Peter Singer describes his encounters with a small group of vegetarians at Oxford University from 1969 to 1971 and some of the developments launched by those encounters with fellow philosophy students, including Richard Keshen, John Harris, and Roslind and Stanley Godlovitch. Others in Oxford at the time included philosopher Stephen Clark, theologian Andrew Linzey, and psychologist Richard Ryder. Members of the group have produced several landmark publications addressing the moral status of animals, including the initial volume, Animals, Men and Morals (edited by the Godlovitches and John Harris and published in 1971), Singer’s landmark volume, Animal Liberation in 1975, Linzey’s 1976 book on animal rights and Christian theology, Clark’s 1977 volume on the moral status of animals and Richard Ryder’s book on animal research (Victims of Science published in 1975). Singer comments that it is too early to say what influence the group may have had. However, for many in the animal protection movement, it is clear that the Oxford group of accidental friends and scholars has had an enormous impact on the animal protection movement.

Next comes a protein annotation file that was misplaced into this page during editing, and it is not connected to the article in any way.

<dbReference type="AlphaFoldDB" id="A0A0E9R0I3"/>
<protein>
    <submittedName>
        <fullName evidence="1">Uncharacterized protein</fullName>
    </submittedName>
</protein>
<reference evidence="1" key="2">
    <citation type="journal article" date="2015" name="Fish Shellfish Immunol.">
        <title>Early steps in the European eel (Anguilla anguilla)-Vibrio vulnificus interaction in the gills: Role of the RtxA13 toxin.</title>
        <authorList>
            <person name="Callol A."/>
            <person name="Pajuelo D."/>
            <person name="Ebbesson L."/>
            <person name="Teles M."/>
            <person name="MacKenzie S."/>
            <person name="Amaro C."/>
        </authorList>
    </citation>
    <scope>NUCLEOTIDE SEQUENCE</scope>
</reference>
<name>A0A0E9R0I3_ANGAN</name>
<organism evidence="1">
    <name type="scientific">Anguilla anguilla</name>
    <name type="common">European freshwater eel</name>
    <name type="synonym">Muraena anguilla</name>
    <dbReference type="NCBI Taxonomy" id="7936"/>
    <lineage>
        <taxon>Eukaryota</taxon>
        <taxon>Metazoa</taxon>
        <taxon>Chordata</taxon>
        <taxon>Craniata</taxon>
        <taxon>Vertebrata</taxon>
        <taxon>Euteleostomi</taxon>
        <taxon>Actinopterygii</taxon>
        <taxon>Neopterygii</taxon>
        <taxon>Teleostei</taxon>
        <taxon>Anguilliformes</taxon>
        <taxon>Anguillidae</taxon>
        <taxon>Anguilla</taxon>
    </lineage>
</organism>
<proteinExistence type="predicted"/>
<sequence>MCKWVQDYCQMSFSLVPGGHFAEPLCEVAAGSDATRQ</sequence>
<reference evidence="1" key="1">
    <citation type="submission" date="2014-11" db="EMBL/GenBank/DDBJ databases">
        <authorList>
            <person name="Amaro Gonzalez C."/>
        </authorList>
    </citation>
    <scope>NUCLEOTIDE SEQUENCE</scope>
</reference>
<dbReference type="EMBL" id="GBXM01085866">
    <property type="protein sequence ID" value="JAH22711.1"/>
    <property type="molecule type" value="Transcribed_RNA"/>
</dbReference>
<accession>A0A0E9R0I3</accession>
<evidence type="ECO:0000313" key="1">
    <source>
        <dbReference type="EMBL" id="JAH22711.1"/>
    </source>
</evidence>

"The Oxford Vegetarians- A Personal Account,"
International Journal for the Study of Animal Problems: Vol. 3:
1, Article 6.
Available at: https://www.wellbeingintlstudiesrepository.org/ijsap/vol3/iss1/6